Edmonton City Council has concerns for new downtown arena

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Looking around the current NHL, there are a few markets that are fighting out their arena deals in local government. Charles Wang and the Islanders have been fighting for the Lighthouse Project for years on Long Island. The Coyotes’ (and any future owner’s) lease agreement with the City of Glendale has been the sticking point of the team’s sale since the day Jerry Moyes filed for bankruptcy. For fans out there who thought those situations were getting stale, the City of Edmonton would like to tell you there could be a new arena dispute for public consumption.

Here’s the quick and dirty: The Oilers are looking to build a new arena in downtown Edmonton to replace the aging Rexall Place. The arena is expected to cost $450 million with Oilers owner Daryl Katz paying for about 70% of the arena project. Yesterday, there was a City Council meeting with multiple councilors stating that the arena isn’t a done deal. Those are the bare bone details.

There have been rumors that an arena deal was set and it just had to go through the legal channels before it was official. But in a surprise, someone forgot to tell the council members that they were supposed to just rubber-stamp the arena agreement. David Staples from the Edmonton Journal broke down some of the concerns:

As Coun. Amarjeet Sohi put it at the Wednesday meeting: “There’s a perception out there in certain segments of the public that what we’re going through is formalities, that the decision has already been made. There are some people that we will never be able to satisfy, but I’m hearing that (same thing) from the general public, which concerns me because I haven’t made up my mind.”

Sohi then suggested other councillors haven’t made up their minds, either, and I think that’s generally true.

Coun. Kim Krushell and many others clearly have huge issues over financing that must be answered.

Coun. Ben Henderson and others are rightly worried about how this project will impact the rest of downtown.

Coun. Tony Caterna, Ed Gibbons and Diotte are very concerned about the future of Northlands in this deal.

Maybe there’s something lost in the translation between Canadian English and American English, but that certainly doesn’t sound like a “done deal.” On top of the aforementioned concerns, there’s some debate whether a downtown arena would provide the economic stimulus predicted by the Katz Group and a study presented to the Council. If there are public funds being put up, the government officials want to make sure the city is getting something out of this.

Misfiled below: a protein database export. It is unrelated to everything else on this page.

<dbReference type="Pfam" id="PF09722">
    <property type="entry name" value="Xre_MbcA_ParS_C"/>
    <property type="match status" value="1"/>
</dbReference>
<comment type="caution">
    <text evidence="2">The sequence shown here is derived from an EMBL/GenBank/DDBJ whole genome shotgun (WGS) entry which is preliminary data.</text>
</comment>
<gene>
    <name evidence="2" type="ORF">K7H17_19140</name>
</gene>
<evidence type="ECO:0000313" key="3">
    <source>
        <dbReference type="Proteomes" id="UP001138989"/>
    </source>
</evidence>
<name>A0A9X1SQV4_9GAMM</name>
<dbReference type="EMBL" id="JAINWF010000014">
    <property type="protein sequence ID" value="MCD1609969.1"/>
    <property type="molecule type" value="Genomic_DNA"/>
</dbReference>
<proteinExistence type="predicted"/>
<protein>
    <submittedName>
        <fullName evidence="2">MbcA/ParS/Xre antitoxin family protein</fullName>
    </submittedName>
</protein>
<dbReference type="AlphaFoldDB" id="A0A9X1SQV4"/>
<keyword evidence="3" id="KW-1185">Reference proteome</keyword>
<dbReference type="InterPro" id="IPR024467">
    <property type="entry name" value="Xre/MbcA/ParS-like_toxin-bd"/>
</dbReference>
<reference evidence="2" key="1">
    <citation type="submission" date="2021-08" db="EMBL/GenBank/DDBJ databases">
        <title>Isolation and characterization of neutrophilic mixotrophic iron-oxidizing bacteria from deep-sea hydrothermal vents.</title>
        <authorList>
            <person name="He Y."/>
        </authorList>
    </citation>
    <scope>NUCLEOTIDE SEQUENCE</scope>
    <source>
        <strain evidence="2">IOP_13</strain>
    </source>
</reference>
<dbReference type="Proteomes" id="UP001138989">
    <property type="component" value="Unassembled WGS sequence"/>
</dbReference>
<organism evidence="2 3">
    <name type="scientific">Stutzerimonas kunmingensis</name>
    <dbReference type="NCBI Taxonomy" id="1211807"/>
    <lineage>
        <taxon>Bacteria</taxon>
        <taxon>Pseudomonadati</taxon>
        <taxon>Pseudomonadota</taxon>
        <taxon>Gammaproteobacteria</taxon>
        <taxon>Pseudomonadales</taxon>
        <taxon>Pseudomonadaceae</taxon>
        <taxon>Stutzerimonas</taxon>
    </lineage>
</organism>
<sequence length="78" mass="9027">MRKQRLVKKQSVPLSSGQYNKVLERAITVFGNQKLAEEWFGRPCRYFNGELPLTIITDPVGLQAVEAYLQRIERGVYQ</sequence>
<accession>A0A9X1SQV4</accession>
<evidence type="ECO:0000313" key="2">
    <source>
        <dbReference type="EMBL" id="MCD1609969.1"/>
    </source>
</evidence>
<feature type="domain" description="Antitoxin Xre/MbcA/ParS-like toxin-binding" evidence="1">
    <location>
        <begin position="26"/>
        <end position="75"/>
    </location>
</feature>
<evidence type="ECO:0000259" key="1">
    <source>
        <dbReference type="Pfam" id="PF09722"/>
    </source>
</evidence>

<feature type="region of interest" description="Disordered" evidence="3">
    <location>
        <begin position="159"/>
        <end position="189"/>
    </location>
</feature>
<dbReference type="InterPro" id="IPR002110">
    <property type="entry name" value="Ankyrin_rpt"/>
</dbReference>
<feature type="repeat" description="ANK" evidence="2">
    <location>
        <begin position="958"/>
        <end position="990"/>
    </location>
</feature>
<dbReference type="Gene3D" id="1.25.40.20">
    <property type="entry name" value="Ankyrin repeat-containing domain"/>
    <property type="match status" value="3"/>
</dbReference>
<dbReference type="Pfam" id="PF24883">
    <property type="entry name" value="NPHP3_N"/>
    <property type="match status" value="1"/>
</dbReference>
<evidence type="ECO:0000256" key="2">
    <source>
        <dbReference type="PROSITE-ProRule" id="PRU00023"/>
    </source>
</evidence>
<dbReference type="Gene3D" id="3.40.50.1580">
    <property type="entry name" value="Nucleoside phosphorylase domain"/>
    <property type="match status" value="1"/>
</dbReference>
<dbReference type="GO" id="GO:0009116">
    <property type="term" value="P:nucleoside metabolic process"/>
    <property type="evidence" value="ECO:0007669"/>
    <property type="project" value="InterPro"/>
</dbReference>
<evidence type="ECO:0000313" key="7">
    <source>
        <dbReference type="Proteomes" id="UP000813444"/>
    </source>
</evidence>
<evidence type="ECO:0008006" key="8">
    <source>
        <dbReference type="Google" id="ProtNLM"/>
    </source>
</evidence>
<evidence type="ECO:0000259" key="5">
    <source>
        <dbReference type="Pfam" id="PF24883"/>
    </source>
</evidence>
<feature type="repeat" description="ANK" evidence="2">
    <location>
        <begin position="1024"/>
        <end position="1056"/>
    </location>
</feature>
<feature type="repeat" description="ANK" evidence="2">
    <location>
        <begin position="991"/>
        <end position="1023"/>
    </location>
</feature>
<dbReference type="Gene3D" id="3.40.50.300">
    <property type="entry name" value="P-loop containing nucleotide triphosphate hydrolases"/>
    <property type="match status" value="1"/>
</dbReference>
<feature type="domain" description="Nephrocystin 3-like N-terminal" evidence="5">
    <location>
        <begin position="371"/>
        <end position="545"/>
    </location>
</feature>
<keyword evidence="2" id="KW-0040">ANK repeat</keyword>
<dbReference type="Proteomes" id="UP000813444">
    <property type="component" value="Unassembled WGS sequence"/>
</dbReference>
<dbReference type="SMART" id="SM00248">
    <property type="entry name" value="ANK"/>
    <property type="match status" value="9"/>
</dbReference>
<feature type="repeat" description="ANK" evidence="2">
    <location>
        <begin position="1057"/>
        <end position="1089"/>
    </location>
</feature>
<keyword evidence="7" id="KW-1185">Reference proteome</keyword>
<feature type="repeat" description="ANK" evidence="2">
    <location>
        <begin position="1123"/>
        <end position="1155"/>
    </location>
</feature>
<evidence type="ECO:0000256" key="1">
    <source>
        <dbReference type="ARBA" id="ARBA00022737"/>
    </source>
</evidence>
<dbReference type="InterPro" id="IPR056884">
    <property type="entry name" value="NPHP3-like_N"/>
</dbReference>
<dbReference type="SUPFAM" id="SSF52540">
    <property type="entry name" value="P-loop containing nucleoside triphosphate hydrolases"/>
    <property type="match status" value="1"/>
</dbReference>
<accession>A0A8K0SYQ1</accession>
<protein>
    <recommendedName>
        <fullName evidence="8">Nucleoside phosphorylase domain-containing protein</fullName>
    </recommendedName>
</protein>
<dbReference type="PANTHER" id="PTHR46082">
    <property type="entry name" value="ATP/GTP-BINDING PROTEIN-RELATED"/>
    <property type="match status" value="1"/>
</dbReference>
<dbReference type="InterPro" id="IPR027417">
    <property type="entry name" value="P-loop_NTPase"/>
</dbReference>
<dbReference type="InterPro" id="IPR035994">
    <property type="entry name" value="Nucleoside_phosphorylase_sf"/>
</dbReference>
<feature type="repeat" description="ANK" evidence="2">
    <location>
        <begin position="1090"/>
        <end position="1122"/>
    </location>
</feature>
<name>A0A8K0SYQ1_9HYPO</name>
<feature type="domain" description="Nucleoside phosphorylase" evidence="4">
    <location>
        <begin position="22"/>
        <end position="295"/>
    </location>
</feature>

Just like the Lighthouse Project in Long Island, an arena in Edmonton would be part of a bigger revitalization project. Not only is it important in these discussions to insure the arena is built, but it’s equally important to the city that the rest of the project is done in a way to help transform the downtown arena. Anything less and this project will undoubtedly run into a few roadblocks.

It sounds like economists and scholars on both sides of the issue agree that an arena in the downtown area has the potential to make money. When there’s a project that is going to be 70% funded by private monies and is expected to stimulate the economy in a city that could use stimulating, there’s really no reason this shouldn’t get done. But just like we’ve learned in Glendale and Nassau County, things are never as simple as they seem.

Who knows, if things don’t go smoothly, maybe someone will start rumors of an exodus to Winnipeg! That’s how these things work, right?

Hagelin making ‘significant steps’ in returning to Pens lineup

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It’s been nearly six weeks since Carl Hagelin last suited up for the Penguins.

His return sounds like it’s on the horizon.

Hagelin, out since Mar. 10 with a lower-body injury, was deemed “close” to coming back by Pens head coach Mike Sullivan, just ahead of tonight’s Game 1 against Washington.

“[Hagelin] is a day-to-day decision at this point,” Sullivan said. “He took limited contact this morning. The next step, obviously, will be the full contact approach.

“He is certainly making significant steps in the right direction here.”

The speedy Swede missed the final 16 games of the regular season with his ailment, and all five games in Pittsburgh’s opening-round win against the Blue Jackets. The end result was just six goals and 22 points in 61 games played, down from the impressive stretch he had last season after being acquired from Anaheim.

Pittsburgh is hopeful the 28-year-old can rejoin the team, and provide similar production as last year’s playoff run. Hagelin had six goals and 16 points in 24 games en route to hoisting the Stanley Cup.

Hagelin isn’t the only veteran forward that could make his return this season. Earlier this week, the Pens announced winger Chris Kunitz had been cleared for contact, and is available for the Washington series.

Sweeney shares offseason plans for Bruins

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The Boston Bruins had a relatively successful season, getting back to the playoffs after narrowly missing them the past two years.

But another interesting summer awaits GM Don Sweeney, who has a number of areas he’d like to improve.